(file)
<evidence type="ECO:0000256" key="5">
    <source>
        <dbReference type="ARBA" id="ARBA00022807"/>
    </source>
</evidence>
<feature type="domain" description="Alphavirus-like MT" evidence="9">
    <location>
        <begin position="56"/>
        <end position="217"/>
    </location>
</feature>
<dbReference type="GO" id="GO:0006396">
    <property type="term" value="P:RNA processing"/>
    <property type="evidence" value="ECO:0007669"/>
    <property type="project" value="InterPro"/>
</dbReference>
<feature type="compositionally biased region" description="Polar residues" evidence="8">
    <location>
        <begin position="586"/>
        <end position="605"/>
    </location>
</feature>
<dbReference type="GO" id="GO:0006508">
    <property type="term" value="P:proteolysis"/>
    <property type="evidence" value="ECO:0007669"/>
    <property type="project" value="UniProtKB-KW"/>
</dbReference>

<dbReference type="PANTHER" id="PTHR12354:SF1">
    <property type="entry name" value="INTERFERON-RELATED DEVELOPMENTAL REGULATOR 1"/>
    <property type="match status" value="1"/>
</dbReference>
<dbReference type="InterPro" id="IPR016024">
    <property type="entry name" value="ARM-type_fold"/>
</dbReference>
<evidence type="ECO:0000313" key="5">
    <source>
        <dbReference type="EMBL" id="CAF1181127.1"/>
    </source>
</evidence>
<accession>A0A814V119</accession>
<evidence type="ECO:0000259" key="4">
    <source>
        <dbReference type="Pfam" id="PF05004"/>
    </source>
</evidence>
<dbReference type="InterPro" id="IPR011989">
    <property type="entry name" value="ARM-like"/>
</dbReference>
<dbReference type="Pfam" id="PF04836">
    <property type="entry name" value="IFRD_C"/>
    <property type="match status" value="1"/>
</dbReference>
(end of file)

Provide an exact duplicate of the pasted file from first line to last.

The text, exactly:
<evidence type="ECO:0000256" key="5">
    <source>
        <dbReference type="ARBA" id="ARBA00022807"/>
    </source>
</evidence>
<feature type="domain" description="Alphavirus-like MT" evidence="9">
    <location>
        <begin position="56"/>
        <end position="217"/>
    </location>
</feature>
<dbReference type="GO" id="GO:0006396">
    <property type="term" value="P:RNA processing"/>
    <property type="evidence" value="ECO:0007669"/>
    <property type="project" value="InterPro"/>
</dbReference>
<feature type="compositionally biased region" description="Polar residues" evidence="8">
    <location>
        <begin position="586"/>
        <end position="605"/>
    </location>
</feature>
<dbReference type="GO" id="GO:0006508">
    <property type="term" value="P:proteolysis"/>
    <property type="evidence" value="ECO:0007669"/>
    <property type="project" value="UniProtKB-KW"/>
</dbReference>

<dbReference type="PANTHER" id="PTHR12354:SF1">
    <property type="entry name" value="INTERFERON-RELATED DEVELOPMENTAL REGULATOR 1"/>
    <property type="match status" value="1"/>
</dbReference>
<dbReference type="InterPro" id="IPR016024">
    <property type="entry name" value="ARM-type_fold"/>
</dbReference>
<evidence type="ECO:0000313" key="5">
    <source>
        <dbReference type="EMBL" id="CAF1181127.1"/>
    </source>
</evidence>
<accession>A0A814V119</accession>
<evidence type="ECO:0000259" key="4">
    <source>
        <dbReference type="Pfam" id="PF05004"/>
    </source>
</evidence>
<dbReference type="InterPro" id="IPR011989">
    <property type="entry name" value="ARM-like"/>
</dbReference>
<dbReference type="Pfam" id="PF04836">
    <property type="entry name" value="IFRD_C"/>
    <property type="match status" value="1"/>
</dbReference>